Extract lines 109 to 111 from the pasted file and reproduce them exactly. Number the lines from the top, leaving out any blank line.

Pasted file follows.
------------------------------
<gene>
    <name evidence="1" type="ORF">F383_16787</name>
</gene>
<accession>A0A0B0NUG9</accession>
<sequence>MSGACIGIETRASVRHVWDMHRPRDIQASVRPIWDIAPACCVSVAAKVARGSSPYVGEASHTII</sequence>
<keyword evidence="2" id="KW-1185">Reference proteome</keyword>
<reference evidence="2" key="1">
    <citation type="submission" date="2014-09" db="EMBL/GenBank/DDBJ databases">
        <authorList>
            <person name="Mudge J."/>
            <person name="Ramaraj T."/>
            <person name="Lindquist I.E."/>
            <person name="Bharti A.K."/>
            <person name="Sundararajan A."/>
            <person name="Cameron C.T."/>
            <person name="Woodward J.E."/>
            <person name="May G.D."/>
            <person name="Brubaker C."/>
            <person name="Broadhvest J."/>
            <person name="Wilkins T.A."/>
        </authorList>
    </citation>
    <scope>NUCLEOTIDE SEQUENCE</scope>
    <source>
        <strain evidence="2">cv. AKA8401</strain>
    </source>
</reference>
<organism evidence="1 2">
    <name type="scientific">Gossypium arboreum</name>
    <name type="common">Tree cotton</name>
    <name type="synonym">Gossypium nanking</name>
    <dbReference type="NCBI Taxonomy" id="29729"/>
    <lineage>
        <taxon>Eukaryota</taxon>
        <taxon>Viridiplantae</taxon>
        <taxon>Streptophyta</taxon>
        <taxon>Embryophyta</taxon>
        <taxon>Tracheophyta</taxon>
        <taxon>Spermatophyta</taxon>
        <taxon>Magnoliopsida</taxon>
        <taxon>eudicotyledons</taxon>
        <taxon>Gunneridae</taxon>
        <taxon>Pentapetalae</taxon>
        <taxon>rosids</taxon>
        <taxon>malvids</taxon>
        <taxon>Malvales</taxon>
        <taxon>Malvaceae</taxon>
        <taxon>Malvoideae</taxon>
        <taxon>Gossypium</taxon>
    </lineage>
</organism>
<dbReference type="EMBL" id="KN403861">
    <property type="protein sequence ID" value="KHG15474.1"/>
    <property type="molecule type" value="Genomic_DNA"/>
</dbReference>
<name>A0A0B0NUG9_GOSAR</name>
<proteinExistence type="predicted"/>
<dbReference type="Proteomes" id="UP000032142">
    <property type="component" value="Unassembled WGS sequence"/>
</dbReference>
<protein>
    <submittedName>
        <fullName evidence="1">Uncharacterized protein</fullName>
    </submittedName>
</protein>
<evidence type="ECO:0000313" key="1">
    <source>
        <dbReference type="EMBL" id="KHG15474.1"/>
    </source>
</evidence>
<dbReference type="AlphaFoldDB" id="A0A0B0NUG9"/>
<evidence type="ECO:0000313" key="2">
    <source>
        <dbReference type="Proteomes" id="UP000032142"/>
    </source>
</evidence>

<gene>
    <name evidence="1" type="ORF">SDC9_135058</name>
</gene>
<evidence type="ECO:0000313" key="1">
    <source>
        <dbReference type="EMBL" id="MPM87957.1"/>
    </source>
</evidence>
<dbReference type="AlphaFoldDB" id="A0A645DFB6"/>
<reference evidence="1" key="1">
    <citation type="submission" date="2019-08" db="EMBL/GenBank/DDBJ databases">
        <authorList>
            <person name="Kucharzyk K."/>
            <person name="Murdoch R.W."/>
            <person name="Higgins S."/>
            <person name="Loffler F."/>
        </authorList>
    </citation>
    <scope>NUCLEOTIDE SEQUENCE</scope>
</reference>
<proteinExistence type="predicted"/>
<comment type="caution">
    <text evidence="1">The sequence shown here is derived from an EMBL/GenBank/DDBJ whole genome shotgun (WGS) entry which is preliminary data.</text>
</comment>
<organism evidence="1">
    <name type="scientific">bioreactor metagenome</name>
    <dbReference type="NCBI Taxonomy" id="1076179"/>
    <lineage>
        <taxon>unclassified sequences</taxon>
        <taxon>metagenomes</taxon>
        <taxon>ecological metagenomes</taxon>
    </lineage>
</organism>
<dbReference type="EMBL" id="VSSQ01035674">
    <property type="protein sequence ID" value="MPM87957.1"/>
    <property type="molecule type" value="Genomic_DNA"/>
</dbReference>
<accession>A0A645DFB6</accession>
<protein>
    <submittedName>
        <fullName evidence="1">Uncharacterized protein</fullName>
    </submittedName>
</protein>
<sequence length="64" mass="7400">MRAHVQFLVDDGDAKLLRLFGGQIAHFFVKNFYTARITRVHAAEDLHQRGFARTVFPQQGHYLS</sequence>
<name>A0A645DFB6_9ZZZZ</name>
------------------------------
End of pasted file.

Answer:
</organism>
<dbReference type="EMBL" id="VSSQ01035674">
    <property type="protein sequence ID" value="MPM87957.1"/>